Let me give you the underlying dynamics of a true hostage situation.
Anyone who has ever had an emergency ward encounter knows that it could be hours upon hours of crisis negotiations with exacerbating factors being played out. I’m at that godforsaken age when strange things start to happen. I experienced a little tightness in my chest that lasted several hours, so I took the precaution of calling my doctor who advised me to go directly to the ER. My delicate aorta was compromised again once I saw all those other people waiting to be seen. A man had his best friend with him and the receptionist had to inform the dog lover that it was a hospital, not the Humane Society, and that they needed to spend quality time together somewhere else. He left and we were down to eight impatient waiting room attendees on a pain scale from cranky, to wanting to heave a chair into the television screen that was airing an onslaught of horrific news. A hospital worker reassured us, “We will be with you shortly.” Their idea of “shortly” is a little different than mine. I should have asked her to put on episodes of Glee, bring me a cot, and refresh all their magazines – or at least stock a waiting-room-survival handbook and some ice cream sandwiches. Since celebrities get much swifter service wherever they go, I thought about checking in as Julia Roberts. But they would have stared at me for another twenty minutes wondering if I was the real deal.
One health center employee finally acknowledged my existence. And since admissions hears the most outlandish complaints, I had to convince them that I was not the one who broke a nail. They did ask a hundred general questions that hospitals require. I’m not sure how what president I was going to vote for had anything to do with my problem. But I told the happy hospitalist everything she wanted to hear so I could hurry up and start my extended evaluation. And no, I didn’t want a smiley heart sticker. I wanted three of them, some of those mesh undies, and a snotsucker, that nasal aspirator that siphons out boogers better than plain old Kleenex.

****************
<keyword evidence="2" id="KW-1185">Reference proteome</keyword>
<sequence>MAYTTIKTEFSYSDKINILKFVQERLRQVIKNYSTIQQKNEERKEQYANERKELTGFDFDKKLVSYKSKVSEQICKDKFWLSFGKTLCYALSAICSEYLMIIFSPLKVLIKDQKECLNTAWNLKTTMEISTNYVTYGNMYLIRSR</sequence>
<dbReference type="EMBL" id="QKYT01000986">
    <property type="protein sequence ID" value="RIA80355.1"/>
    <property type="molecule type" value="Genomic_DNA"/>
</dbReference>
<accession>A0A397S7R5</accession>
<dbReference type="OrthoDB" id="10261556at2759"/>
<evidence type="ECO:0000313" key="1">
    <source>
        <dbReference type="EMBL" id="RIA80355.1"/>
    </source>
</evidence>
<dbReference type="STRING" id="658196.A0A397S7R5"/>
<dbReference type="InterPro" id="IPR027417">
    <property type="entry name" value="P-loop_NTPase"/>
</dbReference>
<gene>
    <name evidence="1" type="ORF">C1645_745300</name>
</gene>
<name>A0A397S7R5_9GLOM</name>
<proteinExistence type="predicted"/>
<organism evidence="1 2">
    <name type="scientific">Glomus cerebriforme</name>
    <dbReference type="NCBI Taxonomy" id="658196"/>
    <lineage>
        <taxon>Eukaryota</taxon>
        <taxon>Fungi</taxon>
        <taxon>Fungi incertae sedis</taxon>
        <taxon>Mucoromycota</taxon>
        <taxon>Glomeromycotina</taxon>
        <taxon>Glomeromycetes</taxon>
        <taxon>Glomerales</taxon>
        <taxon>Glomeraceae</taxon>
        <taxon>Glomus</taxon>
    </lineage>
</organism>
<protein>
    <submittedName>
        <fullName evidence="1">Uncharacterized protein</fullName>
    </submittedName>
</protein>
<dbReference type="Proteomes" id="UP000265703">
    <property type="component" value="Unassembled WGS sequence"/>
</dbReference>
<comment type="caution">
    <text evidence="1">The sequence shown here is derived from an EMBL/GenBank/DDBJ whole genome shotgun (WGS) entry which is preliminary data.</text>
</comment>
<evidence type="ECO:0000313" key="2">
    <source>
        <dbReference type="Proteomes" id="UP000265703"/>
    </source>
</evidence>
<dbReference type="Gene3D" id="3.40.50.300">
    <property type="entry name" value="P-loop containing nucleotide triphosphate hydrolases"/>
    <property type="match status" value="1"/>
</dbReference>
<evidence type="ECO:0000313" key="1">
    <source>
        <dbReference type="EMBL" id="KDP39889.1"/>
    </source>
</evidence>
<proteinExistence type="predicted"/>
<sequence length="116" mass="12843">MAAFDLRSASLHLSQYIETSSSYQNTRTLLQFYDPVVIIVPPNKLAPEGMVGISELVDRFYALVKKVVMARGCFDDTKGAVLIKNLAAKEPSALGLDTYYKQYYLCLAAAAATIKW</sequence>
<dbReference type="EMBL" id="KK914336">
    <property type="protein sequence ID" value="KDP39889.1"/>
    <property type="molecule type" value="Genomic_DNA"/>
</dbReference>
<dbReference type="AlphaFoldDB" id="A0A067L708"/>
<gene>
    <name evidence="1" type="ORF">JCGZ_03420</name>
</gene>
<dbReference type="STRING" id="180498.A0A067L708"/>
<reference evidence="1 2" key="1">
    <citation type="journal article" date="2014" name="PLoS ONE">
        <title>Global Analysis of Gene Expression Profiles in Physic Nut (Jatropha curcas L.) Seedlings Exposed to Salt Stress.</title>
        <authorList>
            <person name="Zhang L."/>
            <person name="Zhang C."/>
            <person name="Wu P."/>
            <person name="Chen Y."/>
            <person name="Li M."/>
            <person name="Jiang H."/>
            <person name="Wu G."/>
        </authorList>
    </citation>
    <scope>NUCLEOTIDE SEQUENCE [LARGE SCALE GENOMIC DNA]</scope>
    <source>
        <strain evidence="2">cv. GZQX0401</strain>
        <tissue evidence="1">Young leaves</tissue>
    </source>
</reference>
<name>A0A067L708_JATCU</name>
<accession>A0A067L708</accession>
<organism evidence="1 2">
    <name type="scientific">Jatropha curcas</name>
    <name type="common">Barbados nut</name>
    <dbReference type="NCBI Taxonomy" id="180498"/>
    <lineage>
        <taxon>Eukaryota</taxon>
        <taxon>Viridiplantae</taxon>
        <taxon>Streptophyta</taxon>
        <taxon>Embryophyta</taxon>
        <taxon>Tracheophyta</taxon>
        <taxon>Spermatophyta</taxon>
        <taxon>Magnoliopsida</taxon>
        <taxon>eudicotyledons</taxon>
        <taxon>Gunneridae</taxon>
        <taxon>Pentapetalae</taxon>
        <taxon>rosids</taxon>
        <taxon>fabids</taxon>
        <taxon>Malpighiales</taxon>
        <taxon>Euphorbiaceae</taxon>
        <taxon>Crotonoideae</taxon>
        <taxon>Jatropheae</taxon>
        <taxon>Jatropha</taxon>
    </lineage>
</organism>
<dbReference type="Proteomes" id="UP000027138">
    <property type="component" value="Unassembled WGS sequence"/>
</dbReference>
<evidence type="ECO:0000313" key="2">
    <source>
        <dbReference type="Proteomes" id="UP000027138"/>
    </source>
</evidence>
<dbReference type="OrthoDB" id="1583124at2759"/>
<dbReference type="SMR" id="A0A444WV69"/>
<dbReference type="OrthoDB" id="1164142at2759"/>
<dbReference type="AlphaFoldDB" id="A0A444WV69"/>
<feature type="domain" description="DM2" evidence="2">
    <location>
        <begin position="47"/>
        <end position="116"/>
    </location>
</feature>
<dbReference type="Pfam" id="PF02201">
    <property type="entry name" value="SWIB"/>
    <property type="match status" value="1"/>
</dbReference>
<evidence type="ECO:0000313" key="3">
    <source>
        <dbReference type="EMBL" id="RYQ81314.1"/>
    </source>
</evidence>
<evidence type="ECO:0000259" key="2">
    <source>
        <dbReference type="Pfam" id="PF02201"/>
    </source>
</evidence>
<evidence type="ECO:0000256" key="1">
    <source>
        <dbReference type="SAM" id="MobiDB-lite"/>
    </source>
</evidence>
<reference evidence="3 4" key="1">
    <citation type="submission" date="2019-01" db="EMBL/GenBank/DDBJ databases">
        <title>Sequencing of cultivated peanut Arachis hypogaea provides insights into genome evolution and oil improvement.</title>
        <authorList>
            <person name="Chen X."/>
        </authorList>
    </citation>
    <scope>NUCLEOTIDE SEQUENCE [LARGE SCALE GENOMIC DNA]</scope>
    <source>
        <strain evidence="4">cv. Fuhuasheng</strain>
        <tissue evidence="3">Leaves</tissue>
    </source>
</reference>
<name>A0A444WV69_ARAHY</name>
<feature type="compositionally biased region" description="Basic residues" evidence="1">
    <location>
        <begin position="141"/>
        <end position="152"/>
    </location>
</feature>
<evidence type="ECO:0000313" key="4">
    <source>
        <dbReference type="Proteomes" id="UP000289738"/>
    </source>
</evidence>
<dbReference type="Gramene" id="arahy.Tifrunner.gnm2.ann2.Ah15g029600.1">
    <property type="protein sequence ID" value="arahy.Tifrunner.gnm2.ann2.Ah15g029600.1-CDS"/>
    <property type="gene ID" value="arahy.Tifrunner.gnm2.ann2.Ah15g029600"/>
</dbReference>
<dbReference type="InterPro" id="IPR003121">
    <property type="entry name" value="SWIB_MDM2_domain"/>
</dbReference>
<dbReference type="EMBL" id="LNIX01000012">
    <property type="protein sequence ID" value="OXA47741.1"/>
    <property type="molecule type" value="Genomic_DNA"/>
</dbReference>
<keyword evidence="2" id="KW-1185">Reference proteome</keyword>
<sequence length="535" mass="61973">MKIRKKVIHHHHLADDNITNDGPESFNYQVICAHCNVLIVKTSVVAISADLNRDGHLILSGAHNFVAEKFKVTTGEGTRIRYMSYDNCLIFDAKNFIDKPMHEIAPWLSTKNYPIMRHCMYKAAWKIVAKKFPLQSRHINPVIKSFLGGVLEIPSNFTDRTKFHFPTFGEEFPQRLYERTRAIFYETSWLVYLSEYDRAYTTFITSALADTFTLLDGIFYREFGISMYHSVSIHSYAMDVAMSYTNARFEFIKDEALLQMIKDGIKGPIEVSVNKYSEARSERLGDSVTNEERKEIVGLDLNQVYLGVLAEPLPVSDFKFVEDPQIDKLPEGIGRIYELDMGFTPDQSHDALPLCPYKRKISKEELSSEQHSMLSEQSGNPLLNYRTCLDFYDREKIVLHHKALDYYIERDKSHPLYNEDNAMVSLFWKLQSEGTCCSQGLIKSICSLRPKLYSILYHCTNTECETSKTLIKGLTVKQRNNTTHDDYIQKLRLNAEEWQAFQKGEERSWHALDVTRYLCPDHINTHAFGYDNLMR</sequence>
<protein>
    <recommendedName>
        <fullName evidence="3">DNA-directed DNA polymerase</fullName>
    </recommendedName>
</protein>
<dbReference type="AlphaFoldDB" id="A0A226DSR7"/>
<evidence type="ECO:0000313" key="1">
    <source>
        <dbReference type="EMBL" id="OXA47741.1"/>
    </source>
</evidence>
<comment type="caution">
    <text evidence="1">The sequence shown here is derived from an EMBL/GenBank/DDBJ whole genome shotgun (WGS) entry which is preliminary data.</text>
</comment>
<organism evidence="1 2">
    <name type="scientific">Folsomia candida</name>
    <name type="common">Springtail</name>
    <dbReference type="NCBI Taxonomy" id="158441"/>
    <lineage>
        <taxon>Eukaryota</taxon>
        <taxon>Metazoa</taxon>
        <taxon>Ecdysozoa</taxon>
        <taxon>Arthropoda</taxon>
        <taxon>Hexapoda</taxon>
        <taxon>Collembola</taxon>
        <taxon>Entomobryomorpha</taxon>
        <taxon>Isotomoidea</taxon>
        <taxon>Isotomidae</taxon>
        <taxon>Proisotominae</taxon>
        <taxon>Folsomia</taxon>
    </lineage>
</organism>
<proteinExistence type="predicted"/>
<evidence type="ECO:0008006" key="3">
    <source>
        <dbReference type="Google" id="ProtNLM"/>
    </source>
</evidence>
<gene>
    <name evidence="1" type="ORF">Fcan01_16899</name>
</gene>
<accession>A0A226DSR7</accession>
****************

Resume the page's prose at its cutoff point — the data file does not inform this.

Once they attached the plastic identifying arm band, I was held hostage by an exploratory committee of complete strangers. The first attending nurse had on scrubs with skulls and crossbones. He would not have been my first choice for assisting me in my electrocardiogram. Yet the synonymous-with-death figure led me into a changing room where he began explaining the whole procedure with the word speed of an auctioneer. I couldn’t make out whether the gown should be open at the back or the front, if I was supposed to be naked from the waist up or the waist down, drape the gown like a veil, and wait for him there or back in the lobby – or in the cafeteria, because I was awfully hungry by then. That’s when I knew breakfast really is the most important meal of the day, since I hadn’t eaten anything. They could have brought me sunflower seeds in a bedpan and I would have been filled with stomach-growling delight. Plus it was pretty drafty draped in that little bit of nothingness. Now that I think about it, I should have livened things up, pretending to be a Rockette by flashing my tushie and kicking my heels into the air.
After that wonderful chest-crushing EKG, they wanted to do a blood test. A vampire came in cunningly disguised as a phlebotomist, asking if I was afraid of needles. I replied, “Hardly! I’ve had my ears pierced, undergone acupuncture, been hit in the skull with a dart, gave birth to three children, and been poked many times by Barbie’s sharp hands and feet when my young girls were trying to get my attention.” The blood-drawing female could not find a vein in my right arm. My left arm had a blood vessel the size of the Mississippi, but she poked my right arm for five flabbergasting minutes until I informed her that I’m only half human, and that she should try the left arm if she wanted to be successful at her job. I figured once she got the lab results, she was going to find out that I’m really 80 percent ice cream sandwiches. If only she had acted in accordance with my other command. I wanted her to infuse my blood with some Grand Marnier and Hershey’s syrup.